“[Edmonton is] a team that’s been building with a lot of young players and they’ve been going through that rebuild and have just had a lot of really young, skilled players, and it hasn’t all come together for them,” Pittsburgh’s former GM Jim Rutherford put it lightly. “I think they’re getting closer now, but when you have that many young players, it can be difficult for everybody. So we’re hoping the change for him will be good.”
And it was good, in those first couple seasons. The then-25-year-old had a strong finish to the 2015-16 regular season with seven points in 18 games and started to find his footing with the Pens in 15 playoff games, where he averaged around 13 minutes per game and racked up 12 blocks, 13 hits and four assists en route to a Stanley Cup Championship.
His breakout would come the following season when he emerged as the Penguins’ top blueliner. He led all the team’s defensemen in GP (78), goals (12), assists (39) and points (51), and his 20:27 TOI/game was ranked third among d-men with at least 20 GP. His spectacular campaign would see him finish tenth in Norris Trophy voting, and his success carried over yet again to the postseason as his 13 points (first among PIT defensemen) in 21 games helped the Penguins go back-to-back.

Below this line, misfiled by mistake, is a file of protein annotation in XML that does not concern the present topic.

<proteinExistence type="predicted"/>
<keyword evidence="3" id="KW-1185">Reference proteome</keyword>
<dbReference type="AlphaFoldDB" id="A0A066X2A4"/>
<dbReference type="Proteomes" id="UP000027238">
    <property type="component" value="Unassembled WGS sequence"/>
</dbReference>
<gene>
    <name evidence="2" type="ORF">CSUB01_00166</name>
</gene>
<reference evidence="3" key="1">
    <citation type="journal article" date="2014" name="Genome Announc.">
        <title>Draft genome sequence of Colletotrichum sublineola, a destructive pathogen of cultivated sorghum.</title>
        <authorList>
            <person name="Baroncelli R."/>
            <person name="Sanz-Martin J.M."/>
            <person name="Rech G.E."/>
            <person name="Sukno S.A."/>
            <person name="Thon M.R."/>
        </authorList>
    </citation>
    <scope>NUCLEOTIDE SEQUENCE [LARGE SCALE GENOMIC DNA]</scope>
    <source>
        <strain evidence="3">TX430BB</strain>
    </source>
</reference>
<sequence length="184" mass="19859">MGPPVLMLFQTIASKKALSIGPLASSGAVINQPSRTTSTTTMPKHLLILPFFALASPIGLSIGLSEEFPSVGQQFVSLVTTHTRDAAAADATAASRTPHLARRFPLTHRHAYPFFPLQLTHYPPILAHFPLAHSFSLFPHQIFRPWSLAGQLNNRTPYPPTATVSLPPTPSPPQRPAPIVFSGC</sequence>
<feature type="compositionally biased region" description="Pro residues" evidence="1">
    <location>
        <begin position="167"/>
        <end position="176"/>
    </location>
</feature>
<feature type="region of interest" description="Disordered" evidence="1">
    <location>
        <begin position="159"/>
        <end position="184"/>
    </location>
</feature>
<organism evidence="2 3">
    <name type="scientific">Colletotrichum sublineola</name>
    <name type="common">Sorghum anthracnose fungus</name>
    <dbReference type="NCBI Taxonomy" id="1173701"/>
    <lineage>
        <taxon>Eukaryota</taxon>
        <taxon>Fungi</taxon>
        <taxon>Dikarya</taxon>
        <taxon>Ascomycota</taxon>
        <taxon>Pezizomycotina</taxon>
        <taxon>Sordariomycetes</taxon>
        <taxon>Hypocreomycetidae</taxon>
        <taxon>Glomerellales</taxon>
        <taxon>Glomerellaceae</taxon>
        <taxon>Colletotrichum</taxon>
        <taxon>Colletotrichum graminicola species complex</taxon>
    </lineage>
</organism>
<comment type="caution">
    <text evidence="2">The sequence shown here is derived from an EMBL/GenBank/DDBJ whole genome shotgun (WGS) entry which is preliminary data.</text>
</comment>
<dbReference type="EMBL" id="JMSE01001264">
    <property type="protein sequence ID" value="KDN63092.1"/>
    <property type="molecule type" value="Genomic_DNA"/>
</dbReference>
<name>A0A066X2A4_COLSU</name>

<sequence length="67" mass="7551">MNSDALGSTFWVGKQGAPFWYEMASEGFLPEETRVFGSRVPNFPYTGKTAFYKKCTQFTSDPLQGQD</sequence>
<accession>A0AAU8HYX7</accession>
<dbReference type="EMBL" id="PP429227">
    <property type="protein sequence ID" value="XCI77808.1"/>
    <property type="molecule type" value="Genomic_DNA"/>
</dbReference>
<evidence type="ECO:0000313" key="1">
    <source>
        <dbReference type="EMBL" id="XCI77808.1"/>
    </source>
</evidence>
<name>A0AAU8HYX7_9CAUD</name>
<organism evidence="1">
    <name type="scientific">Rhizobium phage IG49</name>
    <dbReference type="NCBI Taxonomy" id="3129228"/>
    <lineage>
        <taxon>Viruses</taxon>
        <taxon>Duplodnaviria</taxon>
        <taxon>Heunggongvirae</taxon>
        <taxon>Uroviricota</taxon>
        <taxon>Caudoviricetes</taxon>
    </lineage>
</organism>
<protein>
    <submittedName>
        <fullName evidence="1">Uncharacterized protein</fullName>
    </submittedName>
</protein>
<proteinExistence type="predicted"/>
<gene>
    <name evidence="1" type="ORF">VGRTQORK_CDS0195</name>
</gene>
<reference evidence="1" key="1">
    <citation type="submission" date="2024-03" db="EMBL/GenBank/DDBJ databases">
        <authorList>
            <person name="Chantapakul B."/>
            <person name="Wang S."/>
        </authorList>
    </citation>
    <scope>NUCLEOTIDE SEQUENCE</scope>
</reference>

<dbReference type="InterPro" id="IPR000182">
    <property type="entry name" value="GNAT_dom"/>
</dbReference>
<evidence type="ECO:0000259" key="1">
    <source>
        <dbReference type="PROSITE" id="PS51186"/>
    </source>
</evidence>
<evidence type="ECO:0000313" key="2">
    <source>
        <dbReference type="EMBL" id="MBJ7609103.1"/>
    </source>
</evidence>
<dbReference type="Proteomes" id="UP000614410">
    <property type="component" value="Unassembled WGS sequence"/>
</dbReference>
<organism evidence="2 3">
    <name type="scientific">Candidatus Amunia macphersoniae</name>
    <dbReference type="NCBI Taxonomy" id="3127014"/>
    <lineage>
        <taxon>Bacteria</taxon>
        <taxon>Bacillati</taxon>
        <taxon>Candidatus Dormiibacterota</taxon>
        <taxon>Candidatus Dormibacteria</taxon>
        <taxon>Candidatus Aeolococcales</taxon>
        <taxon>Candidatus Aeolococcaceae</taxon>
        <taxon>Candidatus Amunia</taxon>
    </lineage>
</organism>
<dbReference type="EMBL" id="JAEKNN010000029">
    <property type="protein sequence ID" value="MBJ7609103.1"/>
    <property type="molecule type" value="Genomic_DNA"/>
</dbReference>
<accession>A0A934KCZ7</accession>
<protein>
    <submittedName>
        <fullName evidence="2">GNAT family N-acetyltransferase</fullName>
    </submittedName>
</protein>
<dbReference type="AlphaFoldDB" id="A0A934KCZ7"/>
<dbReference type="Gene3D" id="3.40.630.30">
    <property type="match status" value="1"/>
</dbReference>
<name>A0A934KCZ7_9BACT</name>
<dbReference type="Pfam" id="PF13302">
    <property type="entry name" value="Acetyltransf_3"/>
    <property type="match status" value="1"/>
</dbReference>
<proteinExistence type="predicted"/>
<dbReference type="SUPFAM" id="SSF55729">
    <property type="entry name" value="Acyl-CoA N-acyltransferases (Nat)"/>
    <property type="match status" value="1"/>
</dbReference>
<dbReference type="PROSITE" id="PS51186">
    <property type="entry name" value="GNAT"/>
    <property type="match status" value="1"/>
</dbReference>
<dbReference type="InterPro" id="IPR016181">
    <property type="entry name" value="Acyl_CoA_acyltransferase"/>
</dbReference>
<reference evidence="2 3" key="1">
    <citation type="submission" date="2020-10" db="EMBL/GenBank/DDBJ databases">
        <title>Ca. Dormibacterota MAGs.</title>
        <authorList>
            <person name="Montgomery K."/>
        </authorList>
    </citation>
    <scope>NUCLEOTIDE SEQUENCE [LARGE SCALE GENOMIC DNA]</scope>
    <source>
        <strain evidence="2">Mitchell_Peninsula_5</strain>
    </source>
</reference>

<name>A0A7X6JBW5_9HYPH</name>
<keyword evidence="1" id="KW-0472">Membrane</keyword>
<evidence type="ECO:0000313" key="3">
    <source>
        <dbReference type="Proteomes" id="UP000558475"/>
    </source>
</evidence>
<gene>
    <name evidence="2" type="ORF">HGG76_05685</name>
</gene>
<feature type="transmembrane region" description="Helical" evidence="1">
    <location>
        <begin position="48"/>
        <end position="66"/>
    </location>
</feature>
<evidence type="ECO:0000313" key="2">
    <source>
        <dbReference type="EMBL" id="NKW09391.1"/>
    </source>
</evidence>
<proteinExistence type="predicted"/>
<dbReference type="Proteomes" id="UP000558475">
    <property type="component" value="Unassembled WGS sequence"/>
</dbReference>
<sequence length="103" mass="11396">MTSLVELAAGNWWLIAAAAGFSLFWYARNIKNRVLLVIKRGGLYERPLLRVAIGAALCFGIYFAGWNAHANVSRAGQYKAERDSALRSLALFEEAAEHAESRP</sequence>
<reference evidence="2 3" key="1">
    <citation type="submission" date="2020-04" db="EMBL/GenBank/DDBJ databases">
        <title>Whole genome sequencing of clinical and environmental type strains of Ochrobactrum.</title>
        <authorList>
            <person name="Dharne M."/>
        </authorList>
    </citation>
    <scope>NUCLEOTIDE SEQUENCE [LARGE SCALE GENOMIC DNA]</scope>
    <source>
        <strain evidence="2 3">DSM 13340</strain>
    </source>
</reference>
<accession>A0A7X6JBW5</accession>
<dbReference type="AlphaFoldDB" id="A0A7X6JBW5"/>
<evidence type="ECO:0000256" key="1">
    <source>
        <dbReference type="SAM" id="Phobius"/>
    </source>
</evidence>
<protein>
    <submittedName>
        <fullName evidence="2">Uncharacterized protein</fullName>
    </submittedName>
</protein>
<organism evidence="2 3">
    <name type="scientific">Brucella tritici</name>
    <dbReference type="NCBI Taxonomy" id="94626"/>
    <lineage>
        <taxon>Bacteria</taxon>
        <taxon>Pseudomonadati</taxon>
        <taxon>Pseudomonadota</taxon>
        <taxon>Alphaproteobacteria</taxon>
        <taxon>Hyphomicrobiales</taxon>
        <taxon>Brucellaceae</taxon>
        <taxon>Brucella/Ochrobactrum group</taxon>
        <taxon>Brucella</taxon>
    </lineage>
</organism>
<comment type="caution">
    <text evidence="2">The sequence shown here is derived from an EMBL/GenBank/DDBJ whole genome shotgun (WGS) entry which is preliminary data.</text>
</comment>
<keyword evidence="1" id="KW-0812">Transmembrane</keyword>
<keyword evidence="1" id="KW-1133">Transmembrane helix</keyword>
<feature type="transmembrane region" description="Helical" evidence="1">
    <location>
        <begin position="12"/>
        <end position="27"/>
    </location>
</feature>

“The coaches did a great job easing me into it,” Schultz said of his tenure in Pittsburgh. “I was coming off a tough time in Edmonton. I was pretty low confidence-wise.”
Things would take a turn in his final two seasons with the team. A leg fracture just a couple games into the 2018-19 regular season limited him to just 29 games, and he was unable to fully recover and return to form in 2019-20. He was paired with Jack Johnson and saw his numbers decline, as he put up just three goals and 12 points with a plus/minus of -13 in 46 games last year.
“I know everybody picks on Jack and they have for a long but I think in that pairing, Justin Schultz had a lot more to give,” Rutherford told reporters in August.
In early September, Rutherford announced that the Penguins would “move on” from Schultz, and in October, he hit free agency and signed with Washington, ready to hit reset and driven to prove his worth a a top-4 defenseman with offensive upside.